Originating in Germany, Rottweilers were working dogs for farmers and cattle headers. They wavered in popularity, going from almost extinct in the 1800s to being recognized by the American Kennel Club (AKC) in 1931. This breed is medium to large in size and well-muscled with a broad chest. They weigh between 85 and 135 pounds on average. Their distinct coat coloring is black and usually has copper markings on the feet, chest, face, and belly. With a glossy, short coat, it doesn’t take more than a good brushing to groom your Rottweiler; however, he or she will shed quite a bit throughout the year. As a working dog, they are prone to overeating and the issues associated with obesity in dogs. Other common health problems include hip dysplasia, bloat, and skin or environmental allergies. Like most large breeds, the Rottweiler can have problems that affect the joints and bones.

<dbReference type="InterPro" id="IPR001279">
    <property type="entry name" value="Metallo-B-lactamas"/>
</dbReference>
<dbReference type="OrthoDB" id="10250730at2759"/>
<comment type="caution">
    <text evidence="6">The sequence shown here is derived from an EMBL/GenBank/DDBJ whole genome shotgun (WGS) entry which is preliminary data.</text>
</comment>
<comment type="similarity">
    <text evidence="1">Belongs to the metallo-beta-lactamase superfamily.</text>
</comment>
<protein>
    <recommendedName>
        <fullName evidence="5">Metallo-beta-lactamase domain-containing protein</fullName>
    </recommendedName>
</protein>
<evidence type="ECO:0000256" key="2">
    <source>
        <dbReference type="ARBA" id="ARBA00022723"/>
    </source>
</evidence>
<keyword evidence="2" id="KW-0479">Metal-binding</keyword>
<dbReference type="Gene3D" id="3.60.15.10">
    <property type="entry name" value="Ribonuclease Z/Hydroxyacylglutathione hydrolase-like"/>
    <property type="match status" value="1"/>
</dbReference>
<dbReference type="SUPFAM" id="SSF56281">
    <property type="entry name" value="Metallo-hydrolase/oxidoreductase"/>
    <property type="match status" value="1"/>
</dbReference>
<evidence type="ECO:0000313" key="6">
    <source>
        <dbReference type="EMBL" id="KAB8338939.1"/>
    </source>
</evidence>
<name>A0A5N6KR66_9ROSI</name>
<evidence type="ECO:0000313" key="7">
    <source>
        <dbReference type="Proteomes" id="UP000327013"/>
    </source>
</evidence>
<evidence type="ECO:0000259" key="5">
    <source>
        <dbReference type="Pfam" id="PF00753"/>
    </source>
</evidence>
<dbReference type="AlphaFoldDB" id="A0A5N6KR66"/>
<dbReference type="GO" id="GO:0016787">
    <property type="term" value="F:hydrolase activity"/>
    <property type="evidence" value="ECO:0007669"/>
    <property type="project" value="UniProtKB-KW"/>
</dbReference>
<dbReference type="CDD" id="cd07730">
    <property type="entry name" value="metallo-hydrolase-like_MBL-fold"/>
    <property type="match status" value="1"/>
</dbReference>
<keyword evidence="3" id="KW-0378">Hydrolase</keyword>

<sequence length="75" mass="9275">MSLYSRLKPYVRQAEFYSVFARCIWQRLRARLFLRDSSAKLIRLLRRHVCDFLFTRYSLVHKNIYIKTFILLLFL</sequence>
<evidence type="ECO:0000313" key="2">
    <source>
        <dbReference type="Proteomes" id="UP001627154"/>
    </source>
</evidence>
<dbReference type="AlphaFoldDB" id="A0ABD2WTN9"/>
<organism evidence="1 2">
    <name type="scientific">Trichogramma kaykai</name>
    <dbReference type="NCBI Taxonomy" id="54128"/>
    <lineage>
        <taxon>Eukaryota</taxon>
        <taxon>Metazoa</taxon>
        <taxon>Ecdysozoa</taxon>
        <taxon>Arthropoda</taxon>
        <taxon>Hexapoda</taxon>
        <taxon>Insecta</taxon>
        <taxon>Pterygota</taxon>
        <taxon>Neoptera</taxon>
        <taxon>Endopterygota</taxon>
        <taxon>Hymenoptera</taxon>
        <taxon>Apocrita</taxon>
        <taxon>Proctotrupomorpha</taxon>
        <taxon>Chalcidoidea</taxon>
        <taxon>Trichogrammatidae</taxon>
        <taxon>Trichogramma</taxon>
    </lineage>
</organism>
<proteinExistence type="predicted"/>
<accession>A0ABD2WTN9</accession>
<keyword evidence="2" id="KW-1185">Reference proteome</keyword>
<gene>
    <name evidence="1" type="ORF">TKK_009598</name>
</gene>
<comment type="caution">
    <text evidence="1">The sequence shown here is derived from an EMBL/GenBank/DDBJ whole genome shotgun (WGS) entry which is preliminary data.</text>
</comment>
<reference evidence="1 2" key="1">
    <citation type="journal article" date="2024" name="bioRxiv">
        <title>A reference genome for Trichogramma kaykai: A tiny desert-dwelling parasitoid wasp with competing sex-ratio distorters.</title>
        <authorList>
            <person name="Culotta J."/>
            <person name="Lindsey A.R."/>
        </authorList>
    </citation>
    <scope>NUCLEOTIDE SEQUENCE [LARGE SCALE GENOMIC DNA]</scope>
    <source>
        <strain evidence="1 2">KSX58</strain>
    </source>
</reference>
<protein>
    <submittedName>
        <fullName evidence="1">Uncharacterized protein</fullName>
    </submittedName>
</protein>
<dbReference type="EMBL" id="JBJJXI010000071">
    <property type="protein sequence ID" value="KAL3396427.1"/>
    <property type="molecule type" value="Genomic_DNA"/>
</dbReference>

Working dogs generally require lots of exercise, and Rottweilers are no exception. They require daily walks to release energy, but they also need mental stimulation. Playing fetch, hiking, and other activities that allow Rottweilers to use their brains are very helpful for these intelligent dogs. Socialization and training are highly important in raising this breed. Rottweilers can be stubborn, possessive, territorial, and destructive if they are left to their own devices. A firm hand on the leash will help ensure that the Rottweiler understands expectations and is a proper member of canine society. As working dogs, they are very likely to pull on the leash, and their strength will make this a challenge. With consistency and an early start, any dog can be trained to exhibit positive walking behavior—as long as he or she has consistent feedback. They are usually confident dogs that require training and interactions in order to thrive. When trained and socialized properly, Rottweilers can be great family dogs and get along with a variety of other animals. They are well-known for being affectionate and extremely loyal.